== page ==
EDINBURGH OPENINGS Extracircular options
In addition to the usual influx of earnest scholars, the new academic year has brought changes to a clutch of eateries and bars in Edinburgh's university area. Perhaps most significant is the transformation of Howies in St Leonard’s Street. The chain's original restaurant has become Blonde. ’Over the years Howie's has grown up with its clientele,’ says Andrew McGregor, Blonde’s director who until recently was head chef and a partner at Howie's Bruntsfield branch. ‘I decided to take a step to the side and do my own thing. I wanted to create something a little more modern and relaxed that would attract a slightly younger crowd.’
Mindful of its moniker, McGregor's new establishment is awash with flaxen wood, soft lighting and shades of mocha and cream. lts brand of Scottish/European cuisine is not a million miles away from that offered in Howie's. Typical dishes include seared salmon with egg noodles and spinach and bacon pesto or chicken breast stuffed with mozzarella and bacon. Two
differences between Blonde and its predecessor are
Blonde specialises in Scottish/European cuisine
The Woolpack, has
that the menu is now a la carte and there is no bring- your-own-beer policy.
Nearby, what was formerly Bar Ce Lona will shortly begin a new life as the Human Be-In. Uneasy with the term 'style bar’, Michael McGuigan, the bar/bistro's co- director, prefers to describe it as 'a modern bar cafe with traditional influences.’ A thorough refurbishment means chrome and riotous colour will give way to wood, slate and earthy tones. Food, with the onus on tradition and simplicity, will be served between 11am and 8pm. The half dozen or so mains ranging from £5 to £7.50 will include the likes of wild mushroom cassolet and ham and lentil stew. Daily specials will be available and bread will be baked on the premises.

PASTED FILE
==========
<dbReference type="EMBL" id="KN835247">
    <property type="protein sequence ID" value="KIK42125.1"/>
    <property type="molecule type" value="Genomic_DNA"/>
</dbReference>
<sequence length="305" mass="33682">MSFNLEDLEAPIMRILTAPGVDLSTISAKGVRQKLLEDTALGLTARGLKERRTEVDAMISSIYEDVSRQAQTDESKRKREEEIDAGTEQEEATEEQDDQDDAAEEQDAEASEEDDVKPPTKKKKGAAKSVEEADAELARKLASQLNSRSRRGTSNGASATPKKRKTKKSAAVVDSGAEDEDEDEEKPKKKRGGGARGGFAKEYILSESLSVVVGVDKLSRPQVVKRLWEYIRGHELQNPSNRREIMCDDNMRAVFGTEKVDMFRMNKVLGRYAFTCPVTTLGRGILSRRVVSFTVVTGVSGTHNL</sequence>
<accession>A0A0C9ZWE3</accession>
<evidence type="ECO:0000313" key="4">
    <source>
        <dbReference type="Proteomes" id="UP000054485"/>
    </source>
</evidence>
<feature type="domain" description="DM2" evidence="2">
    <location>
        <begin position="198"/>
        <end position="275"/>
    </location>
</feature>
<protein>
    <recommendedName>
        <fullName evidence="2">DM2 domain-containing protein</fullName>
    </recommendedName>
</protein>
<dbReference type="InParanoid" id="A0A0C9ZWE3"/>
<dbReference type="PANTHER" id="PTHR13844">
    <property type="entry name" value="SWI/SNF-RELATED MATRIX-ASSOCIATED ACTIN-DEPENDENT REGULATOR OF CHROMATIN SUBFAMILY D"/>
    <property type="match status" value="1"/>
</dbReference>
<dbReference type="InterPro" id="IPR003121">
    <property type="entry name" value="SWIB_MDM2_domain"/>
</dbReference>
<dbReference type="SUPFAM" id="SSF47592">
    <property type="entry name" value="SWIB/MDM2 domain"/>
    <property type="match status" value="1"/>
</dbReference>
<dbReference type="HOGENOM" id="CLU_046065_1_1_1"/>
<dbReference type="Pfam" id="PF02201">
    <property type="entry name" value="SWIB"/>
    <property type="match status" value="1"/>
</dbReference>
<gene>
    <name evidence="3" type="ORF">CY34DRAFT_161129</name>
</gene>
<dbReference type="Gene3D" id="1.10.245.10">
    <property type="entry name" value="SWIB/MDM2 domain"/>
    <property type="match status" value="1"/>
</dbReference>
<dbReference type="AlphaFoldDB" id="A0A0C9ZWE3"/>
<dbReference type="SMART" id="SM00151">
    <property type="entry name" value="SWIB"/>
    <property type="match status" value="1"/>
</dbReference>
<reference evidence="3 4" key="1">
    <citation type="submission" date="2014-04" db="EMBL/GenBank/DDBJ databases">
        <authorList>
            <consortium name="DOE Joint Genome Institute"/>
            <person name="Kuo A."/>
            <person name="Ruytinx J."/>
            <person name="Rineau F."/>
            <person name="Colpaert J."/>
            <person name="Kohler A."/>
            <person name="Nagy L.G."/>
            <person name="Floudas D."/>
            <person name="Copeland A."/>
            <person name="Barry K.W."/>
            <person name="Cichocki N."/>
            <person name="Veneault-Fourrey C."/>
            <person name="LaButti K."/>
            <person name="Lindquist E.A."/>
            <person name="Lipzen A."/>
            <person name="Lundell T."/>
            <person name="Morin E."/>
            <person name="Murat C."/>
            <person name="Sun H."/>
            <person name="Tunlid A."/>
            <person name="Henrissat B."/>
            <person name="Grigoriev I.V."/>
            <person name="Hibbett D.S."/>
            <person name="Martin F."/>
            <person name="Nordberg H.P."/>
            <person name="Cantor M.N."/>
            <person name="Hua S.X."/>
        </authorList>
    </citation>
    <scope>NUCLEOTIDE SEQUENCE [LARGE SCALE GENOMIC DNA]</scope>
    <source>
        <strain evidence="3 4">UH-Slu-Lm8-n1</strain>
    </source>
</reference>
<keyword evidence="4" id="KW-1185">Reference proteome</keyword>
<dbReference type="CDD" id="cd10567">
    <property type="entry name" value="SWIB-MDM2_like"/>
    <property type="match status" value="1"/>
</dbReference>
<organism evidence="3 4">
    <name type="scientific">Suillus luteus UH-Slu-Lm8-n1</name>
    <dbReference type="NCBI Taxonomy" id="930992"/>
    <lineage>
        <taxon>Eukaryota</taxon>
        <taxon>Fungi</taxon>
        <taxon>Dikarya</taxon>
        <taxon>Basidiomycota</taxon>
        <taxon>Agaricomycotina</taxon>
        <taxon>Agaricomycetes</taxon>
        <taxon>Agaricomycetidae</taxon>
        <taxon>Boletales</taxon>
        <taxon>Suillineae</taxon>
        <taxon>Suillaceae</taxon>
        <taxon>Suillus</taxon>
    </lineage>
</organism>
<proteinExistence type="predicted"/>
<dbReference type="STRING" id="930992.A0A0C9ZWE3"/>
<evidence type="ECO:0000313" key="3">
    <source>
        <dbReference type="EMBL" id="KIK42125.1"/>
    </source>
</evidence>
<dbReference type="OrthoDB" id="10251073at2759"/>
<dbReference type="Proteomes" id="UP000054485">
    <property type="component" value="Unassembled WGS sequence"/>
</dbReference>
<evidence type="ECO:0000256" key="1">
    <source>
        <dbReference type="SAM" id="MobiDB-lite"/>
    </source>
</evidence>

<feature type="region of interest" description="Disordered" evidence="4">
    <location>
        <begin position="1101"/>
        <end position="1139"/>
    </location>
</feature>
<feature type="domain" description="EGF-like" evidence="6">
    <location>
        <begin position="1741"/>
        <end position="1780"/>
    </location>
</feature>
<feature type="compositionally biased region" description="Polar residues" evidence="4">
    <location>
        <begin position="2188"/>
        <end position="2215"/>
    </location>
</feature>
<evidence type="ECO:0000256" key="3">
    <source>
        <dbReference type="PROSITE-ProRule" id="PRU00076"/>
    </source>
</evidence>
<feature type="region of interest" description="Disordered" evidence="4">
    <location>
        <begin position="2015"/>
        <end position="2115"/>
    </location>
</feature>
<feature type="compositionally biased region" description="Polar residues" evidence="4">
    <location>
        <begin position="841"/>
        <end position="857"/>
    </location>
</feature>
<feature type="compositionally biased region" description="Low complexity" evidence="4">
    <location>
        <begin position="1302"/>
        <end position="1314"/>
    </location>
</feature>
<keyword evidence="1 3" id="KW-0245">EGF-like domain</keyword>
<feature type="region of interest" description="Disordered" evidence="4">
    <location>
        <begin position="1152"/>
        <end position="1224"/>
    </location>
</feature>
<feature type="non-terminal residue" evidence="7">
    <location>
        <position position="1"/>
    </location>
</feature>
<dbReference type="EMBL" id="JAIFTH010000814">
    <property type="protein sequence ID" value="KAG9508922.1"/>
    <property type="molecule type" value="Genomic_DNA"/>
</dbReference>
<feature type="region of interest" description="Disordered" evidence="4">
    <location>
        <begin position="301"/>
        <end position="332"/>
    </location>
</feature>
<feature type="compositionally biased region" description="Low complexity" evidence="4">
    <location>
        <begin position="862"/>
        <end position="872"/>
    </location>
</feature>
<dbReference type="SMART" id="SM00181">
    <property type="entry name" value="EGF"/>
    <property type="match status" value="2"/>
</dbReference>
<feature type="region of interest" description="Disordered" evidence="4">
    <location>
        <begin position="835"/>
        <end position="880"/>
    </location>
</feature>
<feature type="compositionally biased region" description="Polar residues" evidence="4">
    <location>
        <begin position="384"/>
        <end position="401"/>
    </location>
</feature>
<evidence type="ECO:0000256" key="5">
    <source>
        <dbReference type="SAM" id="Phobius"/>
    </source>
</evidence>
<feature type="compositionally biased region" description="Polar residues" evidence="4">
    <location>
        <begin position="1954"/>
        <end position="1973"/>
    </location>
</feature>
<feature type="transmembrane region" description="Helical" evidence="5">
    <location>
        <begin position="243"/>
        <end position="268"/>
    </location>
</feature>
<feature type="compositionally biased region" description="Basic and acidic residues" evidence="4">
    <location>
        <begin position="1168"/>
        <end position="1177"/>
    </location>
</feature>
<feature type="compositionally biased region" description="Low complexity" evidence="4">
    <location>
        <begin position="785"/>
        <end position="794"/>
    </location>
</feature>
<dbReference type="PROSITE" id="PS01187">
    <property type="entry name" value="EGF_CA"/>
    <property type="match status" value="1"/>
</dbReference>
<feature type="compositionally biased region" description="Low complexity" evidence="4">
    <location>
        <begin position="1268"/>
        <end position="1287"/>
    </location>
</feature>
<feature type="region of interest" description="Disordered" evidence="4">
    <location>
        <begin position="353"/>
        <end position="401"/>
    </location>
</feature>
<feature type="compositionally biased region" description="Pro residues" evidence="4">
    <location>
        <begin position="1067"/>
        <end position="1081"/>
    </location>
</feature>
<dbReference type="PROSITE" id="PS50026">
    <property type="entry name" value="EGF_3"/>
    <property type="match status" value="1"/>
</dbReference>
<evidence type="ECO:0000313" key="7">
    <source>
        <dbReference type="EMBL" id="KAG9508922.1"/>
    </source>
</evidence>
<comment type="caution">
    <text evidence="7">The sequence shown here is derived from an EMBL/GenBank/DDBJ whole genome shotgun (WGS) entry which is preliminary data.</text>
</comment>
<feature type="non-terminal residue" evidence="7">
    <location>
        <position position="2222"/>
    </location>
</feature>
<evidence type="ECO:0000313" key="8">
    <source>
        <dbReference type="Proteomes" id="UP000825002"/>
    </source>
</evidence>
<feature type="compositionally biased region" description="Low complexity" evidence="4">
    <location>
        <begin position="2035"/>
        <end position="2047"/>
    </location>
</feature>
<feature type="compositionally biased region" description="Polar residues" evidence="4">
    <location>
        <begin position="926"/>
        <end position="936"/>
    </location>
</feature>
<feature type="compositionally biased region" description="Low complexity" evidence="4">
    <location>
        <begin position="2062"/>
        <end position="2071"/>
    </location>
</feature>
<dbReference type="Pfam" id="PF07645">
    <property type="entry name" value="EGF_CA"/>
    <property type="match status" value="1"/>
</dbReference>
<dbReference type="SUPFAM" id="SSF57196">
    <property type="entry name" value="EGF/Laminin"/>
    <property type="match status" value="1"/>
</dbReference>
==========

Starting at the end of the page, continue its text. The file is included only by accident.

Over the past month or so Potterow's short-lived faux
metamorphosed into Native State, a student- orientated bar/lounge by day and pre-club venue by night. Full breakfasts will be served from 10am and lunch will consist of a selection of bagels and ciabatta. The usual suspects, chicken Caesar and penne with chorizo, dominate the list of salads and pasta dishes on offer. Char-grilled steak, chicken, tuna and vegetables served with potato wedges and fries (all under a purse-pleasing £6) form the bulk of Native State's heartier fare. So Cheesy Pasta and Beanfeast are no longer an option. (Dawn Kofie)
l Blonde, 75 St Leonard Street, Edinburgh, 0737 668 2977,. Human Be-ln, 2—8 West Crosscauseway, Edinburgh, 0737 662 8860, Native State, 32—34 Potterow, Edinburgh; 0737 662 9788.
BOTH ENDS BURNING The Candle Bar
The Glasgow bar scene has enjoyed a number of new openings and re- Iaunches over the past few years. But only With the arrival last month of the Candle Bar in Merchant City has there been an addition to the gay pre-club market in the Big Smoke. The 20 Candleriggs address has seen its share of changes in the past four years, gOing from Paddy O'Brian's Dream to Waxy's before last year's transformation into the Wax Works. When new owner Jeanette Latimer took over this year, the tallow-based theme was not significantly altered Indeed, manager Evan Fitzsmnmons says the place is seen in its best light in the later hours, when the candles are lit, the electric bulbs dimmed and the mu5ic is up. Alth0ugh the bar gives out